One Ghost Will Do: A Review of The Woman in Black at Royal George Theatre | Newcity Stage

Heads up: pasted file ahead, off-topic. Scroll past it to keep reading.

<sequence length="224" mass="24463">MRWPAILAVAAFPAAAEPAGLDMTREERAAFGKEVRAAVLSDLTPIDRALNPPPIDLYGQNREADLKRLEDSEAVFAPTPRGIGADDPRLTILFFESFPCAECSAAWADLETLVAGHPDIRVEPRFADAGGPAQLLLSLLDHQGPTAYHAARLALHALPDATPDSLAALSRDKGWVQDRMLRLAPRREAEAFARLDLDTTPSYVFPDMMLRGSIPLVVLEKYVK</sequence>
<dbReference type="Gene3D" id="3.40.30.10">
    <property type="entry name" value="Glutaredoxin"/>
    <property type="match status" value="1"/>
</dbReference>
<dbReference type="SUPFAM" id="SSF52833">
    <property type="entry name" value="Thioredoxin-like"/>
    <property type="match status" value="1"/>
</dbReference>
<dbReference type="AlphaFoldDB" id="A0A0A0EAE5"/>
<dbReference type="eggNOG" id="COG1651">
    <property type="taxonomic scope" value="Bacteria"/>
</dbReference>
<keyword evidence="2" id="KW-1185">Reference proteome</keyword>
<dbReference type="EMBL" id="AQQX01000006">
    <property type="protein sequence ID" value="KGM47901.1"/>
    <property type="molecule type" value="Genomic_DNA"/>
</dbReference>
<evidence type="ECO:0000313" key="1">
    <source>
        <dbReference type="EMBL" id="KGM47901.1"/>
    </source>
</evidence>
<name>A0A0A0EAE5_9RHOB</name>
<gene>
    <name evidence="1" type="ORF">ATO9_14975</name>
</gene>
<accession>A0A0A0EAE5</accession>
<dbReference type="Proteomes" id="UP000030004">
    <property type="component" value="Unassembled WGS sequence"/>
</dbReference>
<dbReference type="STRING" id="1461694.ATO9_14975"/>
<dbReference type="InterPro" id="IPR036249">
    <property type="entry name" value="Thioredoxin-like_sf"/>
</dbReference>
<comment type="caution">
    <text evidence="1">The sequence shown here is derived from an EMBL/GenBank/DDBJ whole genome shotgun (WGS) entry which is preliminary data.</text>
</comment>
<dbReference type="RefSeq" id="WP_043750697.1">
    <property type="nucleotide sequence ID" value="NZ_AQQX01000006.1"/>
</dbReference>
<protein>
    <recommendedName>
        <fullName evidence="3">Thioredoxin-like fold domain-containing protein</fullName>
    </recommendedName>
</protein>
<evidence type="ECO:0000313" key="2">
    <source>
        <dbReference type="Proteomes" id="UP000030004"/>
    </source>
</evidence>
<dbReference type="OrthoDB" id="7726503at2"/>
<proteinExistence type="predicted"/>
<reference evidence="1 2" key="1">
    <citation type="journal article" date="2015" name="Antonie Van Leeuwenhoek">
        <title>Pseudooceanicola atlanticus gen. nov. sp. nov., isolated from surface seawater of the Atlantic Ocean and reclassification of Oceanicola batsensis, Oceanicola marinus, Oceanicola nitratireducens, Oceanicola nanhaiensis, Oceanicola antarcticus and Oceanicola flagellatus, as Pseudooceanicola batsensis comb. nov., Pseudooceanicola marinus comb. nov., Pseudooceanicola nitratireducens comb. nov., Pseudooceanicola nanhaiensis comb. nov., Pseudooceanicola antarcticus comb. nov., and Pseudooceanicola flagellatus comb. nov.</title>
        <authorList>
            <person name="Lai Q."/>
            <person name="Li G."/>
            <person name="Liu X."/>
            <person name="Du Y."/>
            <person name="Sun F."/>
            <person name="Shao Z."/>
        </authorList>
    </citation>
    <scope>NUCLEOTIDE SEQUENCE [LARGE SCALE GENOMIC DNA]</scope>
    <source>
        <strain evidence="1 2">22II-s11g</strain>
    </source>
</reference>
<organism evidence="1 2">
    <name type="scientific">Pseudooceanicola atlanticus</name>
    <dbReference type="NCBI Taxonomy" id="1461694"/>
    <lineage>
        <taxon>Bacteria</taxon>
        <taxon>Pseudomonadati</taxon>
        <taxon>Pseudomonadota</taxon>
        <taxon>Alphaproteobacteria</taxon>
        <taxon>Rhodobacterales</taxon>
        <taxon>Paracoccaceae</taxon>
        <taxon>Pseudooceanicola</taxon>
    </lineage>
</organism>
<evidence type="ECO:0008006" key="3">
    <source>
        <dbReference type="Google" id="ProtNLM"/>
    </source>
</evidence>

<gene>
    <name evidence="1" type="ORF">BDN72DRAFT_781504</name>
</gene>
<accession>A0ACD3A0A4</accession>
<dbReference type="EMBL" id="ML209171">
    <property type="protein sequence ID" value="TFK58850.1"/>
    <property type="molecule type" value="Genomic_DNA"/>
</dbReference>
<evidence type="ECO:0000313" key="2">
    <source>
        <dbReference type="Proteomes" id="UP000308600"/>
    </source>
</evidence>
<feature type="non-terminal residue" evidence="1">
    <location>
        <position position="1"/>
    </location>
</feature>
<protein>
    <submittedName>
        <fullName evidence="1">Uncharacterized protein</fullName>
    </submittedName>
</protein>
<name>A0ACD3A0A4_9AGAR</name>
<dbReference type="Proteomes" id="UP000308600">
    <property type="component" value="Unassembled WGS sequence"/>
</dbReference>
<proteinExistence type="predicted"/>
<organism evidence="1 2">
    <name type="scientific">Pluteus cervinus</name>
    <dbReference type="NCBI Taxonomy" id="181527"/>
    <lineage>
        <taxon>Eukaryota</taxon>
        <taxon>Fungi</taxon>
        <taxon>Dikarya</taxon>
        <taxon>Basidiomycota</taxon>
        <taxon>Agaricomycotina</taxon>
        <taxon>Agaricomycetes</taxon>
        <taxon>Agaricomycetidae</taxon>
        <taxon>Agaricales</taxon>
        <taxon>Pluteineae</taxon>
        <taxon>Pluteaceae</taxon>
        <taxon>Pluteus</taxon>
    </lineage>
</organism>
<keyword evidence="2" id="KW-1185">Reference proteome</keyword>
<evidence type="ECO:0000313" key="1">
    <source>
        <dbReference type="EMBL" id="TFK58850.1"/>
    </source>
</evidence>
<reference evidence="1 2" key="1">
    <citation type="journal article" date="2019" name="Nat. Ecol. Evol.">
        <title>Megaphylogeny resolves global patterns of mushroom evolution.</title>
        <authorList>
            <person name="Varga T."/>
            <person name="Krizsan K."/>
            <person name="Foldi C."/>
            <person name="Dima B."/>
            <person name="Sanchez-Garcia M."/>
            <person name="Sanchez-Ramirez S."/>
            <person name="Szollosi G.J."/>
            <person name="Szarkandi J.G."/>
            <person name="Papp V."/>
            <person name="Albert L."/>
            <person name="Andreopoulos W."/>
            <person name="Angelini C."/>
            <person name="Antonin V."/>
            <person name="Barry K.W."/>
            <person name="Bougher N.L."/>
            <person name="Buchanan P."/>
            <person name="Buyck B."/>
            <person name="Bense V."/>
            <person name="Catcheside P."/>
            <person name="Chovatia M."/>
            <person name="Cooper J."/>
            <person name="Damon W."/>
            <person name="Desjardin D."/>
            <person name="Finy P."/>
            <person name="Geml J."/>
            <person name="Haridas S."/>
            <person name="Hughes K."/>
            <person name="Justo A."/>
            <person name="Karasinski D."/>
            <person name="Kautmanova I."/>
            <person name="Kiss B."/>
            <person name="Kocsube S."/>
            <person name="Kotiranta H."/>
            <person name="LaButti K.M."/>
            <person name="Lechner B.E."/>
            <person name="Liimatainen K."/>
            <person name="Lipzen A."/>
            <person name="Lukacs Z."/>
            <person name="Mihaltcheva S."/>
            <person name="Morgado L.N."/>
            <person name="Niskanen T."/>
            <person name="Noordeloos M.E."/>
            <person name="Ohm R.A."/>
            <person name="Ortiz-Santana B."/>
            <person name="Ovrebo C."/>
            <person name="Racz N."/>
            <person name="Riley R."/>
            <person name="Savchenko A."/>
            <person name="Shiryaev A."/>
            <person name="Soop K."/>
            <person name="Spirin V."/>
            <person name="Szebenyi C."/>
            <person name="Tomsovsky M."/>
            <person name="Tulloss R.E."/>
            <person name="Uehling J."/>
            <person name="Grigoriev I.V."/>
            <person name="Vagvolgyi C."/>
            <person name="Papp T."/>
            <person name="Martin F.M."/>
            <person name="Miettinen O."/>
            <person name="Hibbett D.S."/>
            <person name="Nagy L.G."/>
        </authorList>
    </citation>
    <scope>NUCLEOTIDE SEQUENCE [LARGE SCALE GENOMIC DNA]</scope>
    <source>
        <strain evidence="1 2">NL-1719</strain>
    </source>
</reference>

RECOMMENDED I didn't shriek in fear—at least I hope I didn't—during "Woman in Black," but I had my share of gasps, starts, shudders and during the second act, an embarrassing, adrenaline-induced muscle spasm that ran from knee almost to shoulder. If this is your idea of holiday-time merriment, then by all means, see this two-man-plus-ghoul show, a touring version of a production that has run for almost thirty years in London. Based on the audience's explosive ovation, the play—directed by Robin Herford, who commissioned it back in the eighties—has traveled well. It's a break for playgoers weary of Dickens' "Christmas Carol," with its complicated four-ghost structure. "Woman in Black," adapted from Susan Hills' 1983 novel, has only one ghost, but it's a doozy. The play's less-than-watertight plot, set in a nonspecific era, is a pretext for ghastly shocks and spectral encounters in a classic haunted-house setting, complete with locked doors that spring open, chairs that rock themselves